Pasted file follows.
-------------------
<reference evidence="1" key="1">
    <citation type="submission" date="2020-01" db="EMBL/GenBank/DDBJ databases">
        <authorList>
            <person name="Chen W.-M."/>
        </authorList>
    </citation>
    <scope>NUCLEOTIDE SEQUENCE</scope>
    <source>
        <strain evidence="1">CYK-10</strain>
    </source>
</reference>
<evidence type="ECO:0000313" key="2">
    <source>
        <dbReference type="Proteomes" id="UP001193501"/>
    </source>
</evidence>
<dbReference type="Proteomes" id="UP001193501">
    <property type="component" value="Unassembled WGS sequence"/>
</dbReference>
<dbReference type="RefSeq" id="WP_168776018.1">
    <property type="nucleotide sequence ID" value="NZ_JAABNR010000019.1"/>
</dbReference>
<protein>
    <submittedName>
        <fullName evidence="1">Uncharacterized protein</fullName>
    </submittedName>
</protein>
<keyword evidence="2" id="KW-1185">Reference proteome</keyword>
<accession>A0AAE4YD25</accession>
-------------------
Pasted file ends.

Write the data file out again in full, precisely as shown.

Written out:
<reference evidence="1" key="1">
    <citation type="submission" date="2020-01" db="EMBL/GenBank/DDBJ databases">
        <authorList>
            <person name="Chen W.-M."/>
        </authorList>
    </citation>
    <scope>NUCLEOTIDE SEQUENCE</scope>
    <source>
        <strain evidence="1">CYK-10</strain>
    </source>
</reference>
<evidence type="ECO:0000313" key="2">
    <source>
        <dbReference type="Proteomes" id="UP001193501"/>
    </source>
</evidence>
<dbReference type="Proteomes" id="UP001193501">
    <property type="component" value="Unassembled WGS sequence"/>
</dbReference>
<dbReference type="RefSeq" id="WP_168776018.1">
    <property type="nucleotide sequence ID" value="NZ_JAABNR010000019.1"/>
</dbReference>
<protein>
    <submittedName>
        <fullName evidence="1">Uncharacterized protein</fullName>
    </submittedName>
</protein>
<keyword evidence="2" id="KW-1185">Reference proteome</keyword>
<accession>A0AAE4YD25</accession>